I’m not big into singing oriented reality shows like The X-Factor or American Idol but I happened to catch an episode of The Voice UK 2016 and I was very entertained by two of the Battles: Jordan Gray vs Theo Llewellyn, and Chloe Castro vs Alaric Green. What added to the appeal was that the acts are young, they had never sung together before and that they met the standard of the songs as performed by the original artists and added something unique. Vocal mashups that kept my attention.
I’ve been spending a lot of time with XML content recently.
In one case I received content where there are XML elements which have translatable attributes. Within this translatable attribute text are custom placeholder tags which in turn have translatable attributes.
<cust-ele att="needs-translation" value="Here is text with [proprietary att='I also require translation' dnt="77yf990"] placeholders contained within."/>
Borrowing from XLIFF, my current approach is to markup like so:
<cust-ele att="needs-translation" value=""><trans-att id="765fe3">Here is text with <ph id="432ab">[proprietary att='<sub>I also require translation</sub> dnt="77yf990"]</ph> placeholders contained within.</trans-att></cust-ele>
Is anyone else seeing this madness?
As we continue to build out our distributed platform for translation, recently we had to direct some extra effort to the conversion, protection and validation of content as it passes through the increasingly automated translation pipeline. The need to give consideration to content characteristics like encoding and structure are not new but I believe now more than ever that unless content is protected it is vulnerable to being corrupted for its intended end purpose.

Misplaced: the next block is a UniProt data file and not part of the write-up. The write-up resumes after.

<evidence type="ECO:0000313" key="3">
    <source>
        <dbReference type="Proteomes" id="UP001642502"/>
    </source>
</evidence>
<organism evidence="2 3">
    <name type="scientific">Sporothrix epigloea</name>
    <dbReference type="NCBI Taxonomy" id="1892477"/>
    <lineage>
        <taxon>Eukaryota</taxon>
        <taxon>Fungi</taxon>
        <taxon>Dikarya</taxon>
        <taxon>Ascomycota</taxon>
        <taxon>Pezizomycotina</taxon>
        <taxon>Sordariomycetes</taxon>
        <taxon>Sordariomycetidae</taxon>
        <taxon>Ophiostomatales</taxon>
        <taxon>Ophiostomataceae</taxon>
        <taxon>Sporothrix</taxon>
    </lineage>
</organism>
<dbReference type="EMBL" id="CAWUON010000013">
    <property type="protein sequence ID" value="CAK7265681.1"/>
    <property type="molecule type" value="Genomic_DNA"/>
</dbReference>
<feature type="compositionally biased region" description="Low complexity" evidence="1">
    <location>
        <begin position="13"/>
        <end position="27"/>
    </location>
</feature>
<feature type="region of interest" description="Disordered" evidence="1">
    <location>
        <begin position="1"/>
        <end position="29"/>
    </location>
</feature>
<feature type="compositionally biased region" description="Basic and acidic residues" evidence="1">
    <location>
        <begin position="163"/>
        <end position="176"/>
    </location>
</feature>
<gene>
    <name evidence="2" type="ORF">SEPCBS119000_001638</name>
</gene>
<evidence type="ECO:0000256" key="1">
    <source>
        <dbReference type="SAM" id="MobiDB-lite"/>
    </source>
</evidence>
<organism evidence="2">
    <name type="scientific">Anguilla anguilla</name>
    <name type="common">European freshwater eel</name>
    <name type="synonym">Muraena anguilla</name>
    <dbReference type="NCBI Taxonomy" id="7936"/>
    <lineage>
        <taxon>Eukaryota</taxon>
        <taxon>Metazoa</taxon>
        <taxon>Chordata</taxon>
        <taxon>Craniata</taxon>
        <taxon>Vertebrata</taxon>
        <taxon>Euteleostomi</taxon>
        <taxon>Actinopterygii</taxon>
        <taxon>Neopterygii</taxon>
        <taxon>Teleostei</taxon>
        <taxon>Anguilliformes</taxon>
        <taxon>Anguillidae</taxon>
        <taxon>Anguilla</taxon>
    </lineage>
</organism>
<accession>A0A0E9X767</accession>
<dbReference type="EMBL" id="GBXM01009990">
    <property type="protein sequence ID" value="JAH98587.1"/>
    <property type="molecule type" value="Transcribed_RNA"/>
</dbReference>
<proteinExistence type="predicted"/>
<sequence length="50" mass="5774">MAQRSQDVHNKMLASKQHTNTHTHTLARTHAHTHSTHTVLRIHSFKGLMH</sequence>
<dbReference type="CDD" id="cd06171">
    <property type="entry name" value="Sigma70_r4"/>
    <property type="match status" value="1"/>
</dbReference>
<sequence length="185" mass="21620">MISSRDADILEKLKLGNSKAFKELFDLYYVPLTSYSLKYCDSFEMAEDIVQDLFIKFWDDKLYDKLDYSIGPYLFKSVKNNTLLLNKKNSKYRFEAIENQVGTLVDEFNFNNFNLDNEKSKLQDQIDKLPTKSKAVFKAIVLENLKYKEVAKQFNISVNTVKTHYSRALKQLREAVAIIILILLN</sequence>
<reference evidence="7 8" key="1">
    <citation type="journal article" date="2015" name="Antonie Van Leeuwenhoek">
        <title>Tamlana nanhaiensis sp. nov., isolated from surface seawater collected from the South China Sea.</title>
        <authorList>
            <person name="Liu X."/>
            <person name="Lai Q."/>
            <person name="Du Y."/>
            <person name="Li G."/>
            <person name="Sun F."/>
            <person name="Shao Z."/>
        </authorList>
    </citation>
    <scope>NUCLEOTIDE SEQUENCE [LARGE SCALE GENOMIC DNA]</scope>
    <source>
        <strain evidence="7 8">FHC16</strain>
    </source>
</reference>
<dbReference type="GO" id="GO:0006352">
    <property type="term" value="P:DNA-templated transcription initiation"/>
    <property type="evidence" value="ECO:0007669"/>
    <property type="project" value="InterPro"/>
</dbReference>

When I were a lad, content fell into categories: software, help, documentation, marketing… Today we have information that is destined to be re-used and re-purposed for many distribution channels and, supplied out of context, it is difficult to distinguish it from what is more like data.
Two recent examples that led us to once again think about the degree of access to, and types of permissible interactions with, our textual celebrity are: a bundled collection of multi-platform user interface strings, and some chunks of product marketing material. These two examples encompassed several characteristics (some prominent, some obscured) which I thought worthy of capture below:
- The same content chunk (file) may contain strings which will ultimately be integrated back into different technology platforms or content repositories. Considerations here are: character literals versus entities; breaking and non-breaking spaces; and line breaks (UNIX and Mac versus PC).
- Parts of the content structure or tagging may signal that the content is to be merged or tagging expanded into presentational elements of the final content rendering. Tags can come in a limitless number of forms.
- Whilst being human readable, the content may be parsed and consumed by algorithms to greater or lesser effect depending upon particular word usage, phrasing or constraints. Seemingly normal words can be magic strings; cause noise; be invalid or unwanted.
None of the above are insurmountable. We’ve had digital bubble wrap in the form of XLIFF for many years now and it’s second incarnation, XLIFF 2.0, promises further benefits. The awareness that we’ve encoded into our production components also ensures that the textual VIP’s entrusted to us are not inconvenienced and arrive safely at their destination to give an ultimate performance.